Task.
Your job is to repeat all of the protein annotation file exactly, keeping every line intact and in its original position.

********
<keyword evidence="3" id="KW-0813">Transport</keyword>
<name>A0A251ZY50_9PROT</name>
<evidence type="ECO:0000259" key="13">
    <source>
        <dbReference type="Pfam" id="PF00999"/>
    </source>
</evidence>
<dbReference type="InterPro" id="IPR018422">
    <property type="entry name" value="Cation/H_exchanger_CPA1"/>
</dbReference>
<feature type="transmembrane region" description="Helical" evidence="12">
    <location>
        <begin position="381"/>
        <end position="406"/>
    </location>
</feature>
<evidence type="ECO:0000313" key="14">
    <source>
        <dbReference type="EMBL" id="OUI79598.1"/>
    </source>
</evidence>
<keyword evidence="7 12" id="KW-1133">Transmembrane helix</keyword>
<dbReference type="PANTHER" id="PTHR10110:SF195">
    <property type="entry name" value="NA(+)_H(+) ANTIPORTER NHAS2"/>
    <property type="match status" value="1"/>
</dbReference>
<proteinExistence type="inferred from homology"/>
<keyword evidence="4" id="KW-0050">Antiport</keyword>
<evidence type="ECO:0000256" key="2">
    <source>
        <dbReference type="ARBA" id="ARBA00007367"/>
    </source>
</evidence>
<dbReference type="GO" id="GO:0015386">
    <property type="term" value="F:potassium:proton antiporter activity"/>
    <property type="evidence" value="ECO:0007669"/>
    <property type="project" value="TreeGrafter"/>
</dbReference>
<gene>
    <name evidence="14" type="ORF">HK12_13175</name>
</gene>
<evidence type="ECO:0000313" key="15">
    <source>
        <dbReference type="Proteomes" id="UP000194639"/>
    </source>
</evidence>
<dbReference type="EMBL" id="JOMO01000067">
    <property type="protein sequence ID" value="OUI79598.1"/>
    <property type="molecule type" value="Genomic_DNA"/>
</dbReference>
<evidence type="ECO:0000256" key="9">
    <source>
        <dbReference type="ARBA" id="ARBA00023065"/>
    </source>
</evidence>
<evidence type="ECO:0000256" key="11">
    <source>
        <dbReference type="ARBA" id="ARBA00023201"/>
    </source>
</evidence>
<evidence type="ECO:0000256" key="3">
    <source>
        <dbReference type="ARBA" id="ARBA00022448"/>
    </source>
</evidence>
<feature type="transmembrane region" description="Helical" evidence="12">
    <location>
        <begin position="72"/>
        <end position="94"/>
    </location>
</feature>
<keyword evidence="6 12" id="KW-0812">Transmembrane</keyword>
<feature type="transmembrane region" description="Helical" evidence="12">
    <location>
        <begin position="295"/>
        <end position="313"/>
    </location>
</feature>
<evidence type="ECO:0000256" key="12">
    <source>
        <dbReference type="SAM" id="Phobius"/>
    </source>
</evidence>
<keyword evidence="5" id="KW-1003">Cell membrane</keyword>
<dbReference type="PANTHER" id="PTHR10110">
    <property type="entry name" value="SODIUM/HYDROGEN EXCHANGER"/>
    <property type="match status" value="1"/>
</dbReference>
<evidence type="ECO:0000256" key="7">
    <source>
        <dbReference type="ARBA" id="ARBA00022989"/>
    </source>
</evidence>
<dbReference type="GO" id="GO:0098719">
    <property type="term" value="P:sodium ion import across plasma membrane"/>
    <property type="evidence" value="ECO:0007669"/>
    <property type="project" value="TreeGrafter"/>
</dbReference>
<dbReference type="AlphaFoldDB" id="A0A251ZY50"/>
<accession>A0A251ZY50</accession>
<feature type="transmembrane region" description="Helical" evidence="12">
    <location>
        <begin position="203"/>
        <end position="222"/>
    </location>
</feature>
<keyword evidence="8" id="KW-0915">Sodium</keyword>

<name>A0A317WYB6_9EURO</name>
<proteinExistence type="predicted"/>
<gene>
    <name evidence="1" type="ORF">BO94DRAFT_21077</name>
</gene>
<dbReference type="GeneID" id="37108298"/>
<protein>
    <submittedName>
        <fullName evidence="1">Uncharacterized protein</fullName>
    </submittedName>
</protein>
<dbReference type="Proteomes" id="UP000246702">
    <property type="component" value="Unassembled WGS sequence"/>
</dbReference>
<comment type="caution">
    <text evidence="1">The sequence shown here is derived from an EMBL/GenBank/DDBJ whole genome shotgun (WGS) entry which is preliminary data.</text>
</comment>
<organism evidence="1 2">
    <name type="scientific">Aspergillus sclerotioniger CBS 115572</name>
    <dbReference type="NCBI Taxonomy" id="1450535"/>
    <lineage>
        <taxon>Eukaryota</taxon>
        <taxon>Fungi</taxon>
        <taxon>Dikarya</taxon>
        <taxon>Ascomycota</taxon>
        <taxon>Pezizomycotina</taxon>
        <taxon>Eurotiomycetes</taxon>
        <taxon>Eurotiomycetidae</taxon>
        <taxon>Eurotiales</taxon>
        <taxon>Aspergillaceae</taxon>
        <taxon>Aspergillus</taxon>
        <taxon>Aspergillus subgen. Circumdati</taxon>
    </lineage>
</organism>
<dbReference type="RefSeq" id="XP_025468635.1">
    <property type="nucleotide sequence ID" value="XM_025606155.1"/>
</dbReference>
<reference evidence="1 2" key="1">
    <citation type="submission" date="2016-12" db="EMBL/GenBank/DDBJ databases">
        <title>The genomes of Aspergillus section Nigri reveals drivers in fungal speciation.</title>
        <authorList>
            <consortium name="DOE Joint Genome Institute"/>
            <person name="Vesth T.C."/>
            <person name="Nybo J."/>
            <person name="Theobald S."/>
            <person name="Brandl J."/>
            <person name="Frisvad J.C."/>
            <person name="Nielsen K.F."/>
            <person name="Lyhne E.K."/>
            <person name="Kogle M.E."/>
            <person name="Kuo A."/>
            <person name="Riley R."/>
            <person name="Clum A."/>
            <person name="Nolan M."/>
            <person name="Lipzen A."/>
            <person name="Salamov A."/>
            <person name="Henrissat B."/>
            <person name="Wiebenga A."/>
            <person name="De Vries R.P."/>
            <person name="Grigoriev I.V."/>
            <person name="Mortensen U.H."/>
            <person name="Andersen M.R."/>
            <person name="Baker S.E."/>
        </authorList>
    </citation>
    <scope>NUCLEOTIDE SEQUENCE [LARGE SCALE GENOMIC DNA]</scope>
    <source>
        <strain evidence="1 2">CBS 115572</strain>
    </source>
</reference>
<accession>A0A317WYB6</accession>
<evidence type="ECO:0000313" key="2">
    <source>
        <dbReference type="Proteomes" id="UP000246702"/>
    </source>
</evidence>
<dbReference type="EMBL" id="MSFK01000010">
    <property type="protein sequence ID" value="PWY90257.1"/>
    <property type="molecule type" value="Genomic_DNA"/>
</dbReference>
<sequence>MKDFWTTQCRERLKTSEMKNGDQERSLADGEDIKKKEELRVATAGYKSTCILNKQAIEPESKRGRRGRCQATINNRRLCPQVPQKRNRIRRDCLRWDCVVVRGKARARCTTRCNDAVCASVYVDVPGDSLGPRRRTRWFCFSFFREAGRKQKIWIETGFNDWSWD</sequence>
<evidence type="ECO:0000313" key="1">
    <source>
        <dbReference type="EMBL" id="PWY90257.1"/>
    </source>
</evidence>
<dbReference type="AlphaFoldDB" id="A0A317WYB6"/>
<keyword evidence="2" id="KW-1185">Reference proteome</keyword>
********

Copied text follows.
<keyword evidence="3" id="KW-0813">Transport</keyword>
<name>A0A251ZY50_9PROT</name>
<evidence type="ECO:0000259" key="13">
    <source>
        <dbReference type="Pfam" id="PF00999"/>
    </source>
</evidence>
<dbReference type="InterPro" id="IPR018422">
    <property type="entry name" value="Cation/H_exchanger_CPA1"/>
</dbReference>
<feature type="transmembrane region" description="Helical" evidence="12">
    <location>
        <begin position="381"/>
        <end position="406"/>
    </location>
</feature>
<evidence type="ECO:0000313" key="14">
    <source>
        <dbReference type="EMBL" id="OUI79598.1"/>
    </source>
</evidence>
<keyword evidence="7 12" id="KW-1133">Transmembrane helix</keyword>
<dbReference type="PANTHER" id="PTHR10110:SF195">
    <property type="entry name" value="NA(+)_H(+) ANTIPORTER NHAS2"/>
    <property type="match status" value="1"/>
</dbReference>
<proteinExistence type="inferred from homology"/>
<keyword evidence="4" id="KW-0050">Antiport</keyword>
<evidence type="ECO:0000256" key="2">
    <source>
        <dbReference type="ARBA" id="ARBA00007367"/>
    </source>
</evidence>
<dbReference type="GO" id="GO:0015386">
    <property type="term" value="F:potassium:proton antiporter activity"/>
    <property type="evidence" value="ECO:0007669"/>
    <property type="project" value="TreeGrafter"/>
</dbReference>
<gene>
    <name evidence="14" type="ORF">HK12_13175</name>
</gene>
<evidence type="ECO:0000313" key="15">
    <source>
        <dbReference type="Proteomes" id="UP000194639"/>
    </source>
</evidence>
<dbReference type="EMBL" id="JOMO01000067">
    <property type="protein sequence ID" value="OUI79598.1"/>
    <property type="molecule type" value="Genomic_DNA"/>
</dbReference>
<evidence type="ECO:0000256" key="9">
    <source>
        <dbReference type="ARBA" id="ARBA00023065"/>
    </source>
</evidence>
<evidence type="ECO:0000256" key="11">
    <source>
        <dbReference type="ARBA" id="ARBA00023201"/>
    </source>
</evidence>
<evidence type="ECO:0000256" key="3">
    <source>
        <dbReference type="ARBA" id="ARBA00022448"/>
    </source>
</evidence>
<feature type="transmembrane region" description="Helical" evidence="12">
    <location>
        <begin position="72"/>
        <end position="94"/>
    </location>
</feature>
<keyword evidence="6 12" id="KW-0812">Transmembrane</keyword>
<feature type="transmembrane region" description="Helical" evidence="12">
    <location>
        <begin position="295"/>
        <end position="313"/>
    </location>
</feature>
<evidence type="ECO:0000256" key="12">
    <source>
        <dbReference type="SAM" id="Phobius"/>
    </source>
</evidence>
<keyword evidence="5" id="KW-1003">Cell membrane</keyword>
<dbReference type="PANTHER" id="PTHR10110">
    <property type="entry name" value="SODIUM/HYDROGEN EXCHANGER"/>
    <property type="match status" value="1"/>
</dbReference>
<evidence type="ECO:0000256" key="7">
    <source>
        <dbReference type="ARBA" id="ARBA00022989"/>
    </source>
</evidence>
<dbReference type="GO" id="GO:0098719">
    <property type="term" value="P:sodium ion import across plasma membrane"/>
    <property type="evidence" value="ECO:0007669"/>
    <property type="project" value="TreeGrafter"/>
</dbReference>
<dbReference type="AlphaFoldDB" id="A0A251ZY50"/>
<accession>A0A251ZY50</accession>
<feature type="transmembrane region" description="Helical" evidence="12">
    <location>
        <begin position="203"/>
        <end position="222"/>
    </location>
</feature>
<keyword evidence="8" id="KW-0915">Sodium</keyword>

<name>A0A317WYB6_9EURO</name>
<proteinExistence type="predicted"/>
<gene>
    <name evidence="1" type="ORF">BO94DRAFT_21077</name>
</gene>
<dbReference type="GeneID" id="37108298"/>
<protein>
    <submittedName>
        <fullName evidence="1">Uncharacterized protein</fullName>
    </submittedName>
</protein>
<dbReference type="Proteomes" id="UP000246702">
    <property type="component" value="Unassembled WGS sequence"/>
</dbReference>
<comment type="caution">
    <text evidence="1">The sequence shown here is derived from an EMBL/GenBank/DDBJ whole genome shotgun (WGS) entry which is preliminary data.</text>
</comment>
<organism evidence="1 2">
    <name type="scientific">Aspergillus sclerotioniger CBS 115572</name>
    <dbReference type="NCBI Taxonomy" id="1450535"/>
    <lineage>
        <taxon>Eukaryota</taxon>
        <taxon>Fungi</taxon>
        <taxon>Dikarya</taxon>
        <taxon>Ascomycota</taxon>
        <taxon>Pezizomycotina</taxon>
        <taxon>Eurotiomycetes</taxon>
        <taxon>Eurotiomycetidae</taxon>
        <taxon>Eurotiales</taxon>
        <taxon>Aspergillaceae</taxon>
        <taxon>Aspergillus</taxon>
        <taxon>Aspergillus subgen. Circumdati</taxon>
    </lineage>
</organism>
<dbReference type="RefSeq" id="XP_025468635.1">
    <property type="nucleotide sequence ID" value="XM_025606155.1"/>
</dbReference>
<reference evidence="1 2" key="1">
    <citation type="submission" date="2016-12" db="EMBL/GenBank/DDBJ databases">
        <title>The genomes of Aspergillus section Nigri reveals drivers in fungal speciation.</title>
        <authorList>
            <consortium name="DOE Joint Genome Institute"/>
            <person name="Vesth T.C."/>
            <person name="Nybo J."/>
            <person name="Theobald S."/>
            <person name="Brandl J."/>
            <person name="Frisvad J.C."/>
            <person name="Nielsen K.F."/>
            <person name="Lyhne E.K."/>
            <person name="Kogle M.E."/>
            <person name="Kuo A."/>
            <person name="Riley R."/>
            <person name="Clum A."/>
            <person name="Nolan M."/>
            <person name="Lipzen A."/>
            <person name="Salamov A."/>
            <person name="Henrissat B."/>
            <person name="Wiebenga A."/>
            <person name="De Vries R.P."/>
            <person name="Grigoriev I.V."/>
            <person name="Mortensen U.H."/>
            <person name="Andersen M.R."/>
            <person name="Baker S.E."/>
        </authorList>
    </citation>
    <scope>NUCLEOTIDE SEQUENCE [LARGE SCALE GENOMIC DNA]</scope>
    <source>
        <strain evidence="1 2">CBS 115572</strain>
    </source>
</reference>
<accession>A0A317WYB6</accession>
<evidence type="ECO:0000313" key="2">
    <source>
        <dbReference type="Proteomes" id="UP000246702"/>
    </source>
</evidence>
<dbReference type="EMBL" id="MSFK01000010">
    <property type="protein sequence ID" value="PWY90257.1"/>
    <property type="molecule type" value="Genomic_DNA"/>
</dbReference>
<sequence>MKDFWTTQCRERLKTSEMKNGDQERSLADGEDIKKKEELRVATAGYKSTCILNKQAIEPESKRGRRGRCQATINNRRLCPQVPQKRNRIRRDCLRWDCVVVRGKARARCTTRCNDAVCASVYVDVPGDSLGPRRRTRWFCFSFFREAGRKQKIWIETGFNDWSWD</sequence>
<evidence type="ECO:0000313" key="1">
    <source>
        <dbReference type="EMBL" id="PWY90257.1"/>
    </source>
</evidence>
<dbReference type="AlphaFoldDB" id="A0A317WYB6"/>
<keyword evidence="2" id="KW-1185">Reference proteome</keyword>